Dog-on-Dog Aggression – What to Do?

Mar 20,2024

According to the American Veterinary Medical Association (report here), there are no reliable statistics on dog-on-dog aggression. However, State Farm has paid over 1,3 billion for dog-related injury claims for the period between 2012-2022. The census in the US shows that about 45% of all homes include at least one dog. The issue of dog aggression is not to be underestimated, and we want to educate you on the topic. 

The term “aggression” refers to a wide range of behaviors that occur for a multitude of reasons in various circumstances. If you are trying to determine whether a dog is “aggressive” you will need to understand canine body language first and take into consideration many factors. Dog-on-dog aggression is usually preceded by warnings and can eventually culminate in an attack. Dogs may discontinue their efforts at any point during an aggressive episode. 

What Canine Body Language You Should Be Monitoring For?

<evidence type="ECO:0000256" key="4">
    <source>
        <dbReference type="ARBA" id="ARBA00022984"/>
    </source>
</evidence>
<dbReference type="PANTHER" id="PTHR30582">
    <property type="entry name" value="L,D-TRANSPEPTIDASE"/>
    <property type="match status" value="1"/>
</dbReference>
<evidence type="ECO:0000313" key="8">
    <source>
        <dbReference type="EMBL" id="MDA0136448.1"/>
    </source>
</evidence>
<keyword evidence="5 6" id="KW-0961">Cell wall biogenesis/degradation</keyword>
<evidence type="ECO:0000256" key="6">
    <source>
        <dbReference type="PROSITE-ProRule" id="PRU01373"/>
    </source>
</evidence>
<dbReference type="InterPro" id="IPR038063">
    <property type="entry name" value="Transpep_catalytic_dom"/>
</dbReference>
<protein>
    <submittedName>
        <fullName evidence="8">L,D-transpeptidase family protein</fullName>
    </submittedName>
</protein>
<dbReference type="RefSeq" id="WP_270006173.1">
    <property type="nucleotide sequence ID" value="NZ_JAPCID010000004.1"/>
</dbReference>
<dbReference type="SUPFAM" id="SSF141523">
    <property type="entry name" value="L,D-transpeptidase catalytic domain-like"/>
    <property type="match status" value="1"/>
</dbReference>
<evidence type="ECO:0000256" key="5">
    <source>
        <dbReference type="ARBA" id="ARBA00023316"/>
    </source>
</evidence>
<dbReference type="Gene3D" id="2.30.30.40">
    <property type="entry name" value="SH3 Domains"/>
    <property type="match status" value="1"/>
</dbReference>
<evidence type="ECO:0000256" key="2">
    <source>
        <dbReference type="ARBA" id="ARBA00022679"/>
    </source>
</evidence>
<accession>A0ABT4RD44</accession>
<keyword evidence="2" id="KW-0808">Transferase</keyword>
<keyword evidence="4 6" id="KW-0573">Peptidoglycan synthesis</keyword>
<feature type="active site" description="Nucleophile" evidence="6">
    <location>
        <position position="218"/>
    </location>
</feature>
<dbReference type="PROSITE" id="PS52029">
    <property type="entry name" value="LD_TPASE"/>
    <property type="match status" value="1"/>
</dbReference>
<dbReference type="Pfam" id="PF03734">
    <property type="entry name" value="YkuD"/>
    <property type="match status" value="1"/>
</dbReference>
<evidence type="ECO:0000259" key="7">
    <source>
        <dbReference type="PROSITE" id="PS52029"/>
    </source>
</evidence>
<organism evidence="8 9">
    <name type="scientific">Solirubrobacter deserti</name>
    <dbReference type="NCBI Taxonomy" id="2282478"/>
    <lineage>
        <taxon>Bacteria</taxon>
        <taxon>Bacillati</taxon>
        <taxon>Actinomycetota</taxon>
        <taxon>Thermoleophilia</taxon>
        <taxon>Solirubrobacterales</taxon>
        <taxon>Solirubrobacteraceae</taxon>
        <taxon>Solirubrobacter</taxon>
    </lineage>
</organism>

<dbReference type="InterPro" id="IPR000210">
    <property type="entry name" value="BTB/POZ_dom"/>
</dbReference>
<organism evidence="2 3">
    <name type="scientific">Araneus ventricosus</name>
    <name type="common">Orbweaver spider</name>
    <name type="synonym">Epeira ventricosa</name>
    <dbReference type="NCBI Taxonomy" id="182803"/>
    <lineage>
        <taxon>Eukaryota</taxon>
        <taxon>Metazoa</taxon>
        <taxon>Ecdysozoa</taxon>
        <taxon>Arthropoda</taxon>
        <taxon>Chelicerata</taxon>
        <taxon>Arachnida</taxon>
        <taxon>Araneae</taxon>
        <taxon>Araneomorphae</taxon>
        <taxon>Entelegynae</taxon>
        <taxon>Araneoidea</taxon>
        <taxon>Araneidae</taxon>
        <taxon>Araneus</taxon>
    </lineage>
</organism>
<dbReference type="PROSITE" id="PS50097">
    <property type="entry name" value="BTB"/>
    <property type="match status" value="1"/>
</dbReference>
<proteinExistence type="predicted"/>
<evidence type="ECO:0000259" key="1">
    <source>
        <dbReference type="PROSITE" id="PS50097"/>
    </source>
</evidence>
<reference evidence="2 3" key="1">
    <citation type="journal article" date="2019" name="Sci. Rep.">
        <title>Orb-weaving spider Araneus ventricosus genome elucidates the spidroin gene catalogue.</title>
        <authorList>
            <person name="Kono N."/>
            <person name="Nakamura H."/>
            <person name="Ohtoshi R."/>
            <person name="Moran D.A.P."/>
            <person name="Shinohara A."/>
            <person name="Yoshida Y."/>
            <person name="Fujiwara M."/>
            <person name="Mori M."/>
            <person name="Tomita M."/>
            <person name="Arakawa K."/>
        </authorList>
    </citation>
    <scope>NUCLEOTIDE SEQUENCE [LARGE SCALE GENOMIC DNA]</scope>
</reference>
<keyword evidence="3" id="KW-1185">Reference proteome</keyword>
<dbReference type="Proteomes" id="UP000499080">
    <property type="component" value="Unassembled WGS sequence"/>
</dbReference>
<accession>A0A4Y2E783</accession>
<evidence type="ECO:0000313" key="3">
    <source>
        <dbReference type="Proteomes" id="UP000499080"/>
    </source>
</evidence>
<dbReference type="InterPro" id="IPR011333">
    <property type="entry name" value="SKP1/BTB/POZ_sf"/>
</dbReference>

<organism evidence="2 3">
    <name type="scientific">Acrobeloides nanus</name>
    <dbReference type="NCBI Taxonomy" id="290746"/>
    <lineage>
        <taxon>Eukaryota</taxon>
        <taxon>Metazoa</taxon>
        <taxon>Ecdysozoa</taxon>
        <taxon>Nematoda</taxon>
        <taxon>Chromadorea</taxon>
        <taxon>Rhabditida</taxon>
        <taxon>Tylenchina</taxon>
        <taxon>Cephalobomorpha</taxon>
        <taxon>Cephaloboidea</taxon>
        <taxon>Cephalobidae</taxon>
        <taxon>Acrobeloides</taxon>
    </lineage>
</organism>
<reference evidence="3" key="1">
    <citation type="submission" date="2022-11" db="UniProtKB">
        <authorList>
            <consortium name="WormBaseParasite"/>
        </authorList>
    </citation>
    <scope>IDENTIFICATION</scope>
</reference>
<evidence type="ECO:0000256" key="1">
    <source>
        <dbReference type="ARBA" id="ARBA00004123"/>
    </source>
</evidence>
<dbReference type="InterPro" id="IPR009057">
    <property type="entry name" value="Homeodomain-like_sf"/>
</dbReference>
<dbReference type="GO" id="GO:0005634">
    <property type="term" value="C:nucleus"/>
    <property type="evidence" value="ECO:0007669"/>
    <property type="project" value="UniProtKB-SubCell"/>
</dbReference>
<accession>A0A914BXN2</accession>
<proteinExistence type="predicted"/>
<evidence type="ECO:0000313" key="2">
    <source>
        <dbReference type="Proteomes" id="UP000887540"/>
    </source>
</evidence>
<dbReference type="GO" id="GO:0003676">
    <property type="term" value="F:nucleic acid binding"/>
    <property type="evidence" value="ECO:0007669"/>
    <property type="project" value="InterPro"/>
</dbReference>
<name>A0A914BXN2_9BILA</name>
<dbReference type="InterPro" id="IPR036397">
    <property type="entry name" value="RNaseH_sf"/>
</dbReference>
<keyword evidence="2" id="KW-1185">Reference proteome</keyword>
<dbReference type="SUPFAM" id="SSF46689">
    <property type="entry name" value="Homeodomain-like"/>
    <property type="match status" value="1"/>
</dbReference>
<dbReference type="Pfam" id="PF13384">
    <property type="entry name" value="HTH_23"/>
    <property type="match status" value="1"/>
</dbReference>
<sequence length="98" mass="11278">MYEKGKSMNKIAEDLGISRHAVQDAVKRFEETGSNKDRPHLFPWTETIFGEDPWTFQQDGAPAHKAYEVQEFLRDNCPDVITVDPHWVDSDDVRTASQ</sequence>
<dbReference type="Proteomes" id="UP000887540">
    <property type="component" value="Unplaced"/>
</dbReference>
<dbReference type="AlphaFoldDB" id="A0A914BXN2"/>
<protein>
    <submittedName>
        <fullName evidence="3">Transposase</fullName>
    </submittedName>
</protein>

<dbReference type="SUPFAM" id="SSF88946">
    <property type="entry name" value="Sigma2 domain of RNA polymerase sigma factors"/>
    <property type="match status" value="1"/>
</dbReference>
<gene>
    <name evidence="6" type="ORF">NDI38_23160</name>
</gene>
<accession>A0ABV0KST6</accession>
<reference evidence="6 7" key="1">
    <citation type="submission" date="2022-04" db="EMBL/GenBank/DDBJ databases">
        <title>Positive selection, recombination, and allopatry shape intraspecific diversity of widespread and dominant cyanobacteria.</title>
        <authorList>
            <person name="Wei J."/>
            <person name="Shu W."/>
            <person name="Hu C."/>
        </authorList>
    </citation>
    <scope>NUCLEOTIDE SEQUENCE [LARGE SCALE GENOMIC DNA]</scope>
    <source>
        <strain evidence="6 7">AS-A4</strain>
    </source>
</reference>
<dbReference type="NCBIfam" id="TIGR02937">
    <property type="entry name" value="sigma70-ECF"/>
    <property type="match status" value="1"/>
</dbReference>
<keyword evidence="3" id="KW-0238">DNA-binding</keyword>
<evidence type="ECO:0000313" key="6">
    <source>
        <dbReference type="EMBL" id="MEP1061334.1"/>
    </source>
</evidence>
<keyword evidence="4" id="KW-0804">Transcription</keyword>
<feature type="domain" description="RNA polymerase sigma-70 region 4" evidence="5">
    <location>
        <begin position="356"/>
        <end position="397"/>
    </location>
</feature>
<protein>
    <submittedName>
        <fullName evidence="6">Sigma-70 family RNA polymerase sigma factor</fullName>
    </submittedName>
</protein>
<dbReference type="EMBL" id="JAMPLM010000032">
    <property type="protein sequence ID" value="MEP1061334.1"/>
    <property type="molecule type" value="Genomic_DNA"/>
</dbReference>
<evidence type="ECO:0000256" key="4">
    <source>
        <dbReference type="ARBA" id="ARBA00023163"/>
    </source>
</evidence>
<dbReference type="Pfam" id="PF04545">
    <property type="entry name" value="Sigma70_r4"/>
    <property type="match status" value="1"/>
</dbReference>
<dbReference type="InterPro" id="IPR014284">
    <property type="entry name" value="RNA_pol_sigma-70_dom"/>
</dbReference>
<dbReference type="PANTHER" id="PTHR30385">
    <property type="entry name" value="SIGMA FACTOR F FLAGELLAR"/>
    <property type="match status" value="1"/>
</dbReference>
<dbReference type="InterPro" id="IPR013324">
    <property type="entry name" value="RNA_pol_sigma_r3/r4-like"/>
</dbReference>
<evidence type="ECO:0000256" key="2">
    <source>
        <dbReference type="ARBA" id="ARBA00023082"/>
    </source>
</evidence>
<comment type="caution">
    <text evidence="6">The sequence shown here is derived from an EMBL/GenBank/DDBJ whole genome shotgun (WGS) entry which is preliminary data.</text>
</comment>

You never know when you might encounter a risky situation with a dog. Even if you know all dogs in your neighborhood do not make the mistake of assuming all your interactions with the local dogs will be the same at any time. Any number of things could cause a dog to act out, even if there haven’t been any prior problems with that dog. A dog that shows aggression to people and other dogs usually exhibits the following increasingly intense behaviors.

These behaviors are considered warnings:

Becoming very still and rigid — if you see your dog or another dog do this, immediately try to pull your pet away and disengage. We recommend keeping your dog on a harness instead of a leash at most times. This enables you to more easily pull away your dog. If the other animal is off leash try to put as much distance between you and the other dog and try to obstruct their line of sight to your dog.

Guttural bark or growling that sounds threatening and snarling (a combination of growling and showing teeth) — this is easy to spot and you should put some distance between the dogs immediately.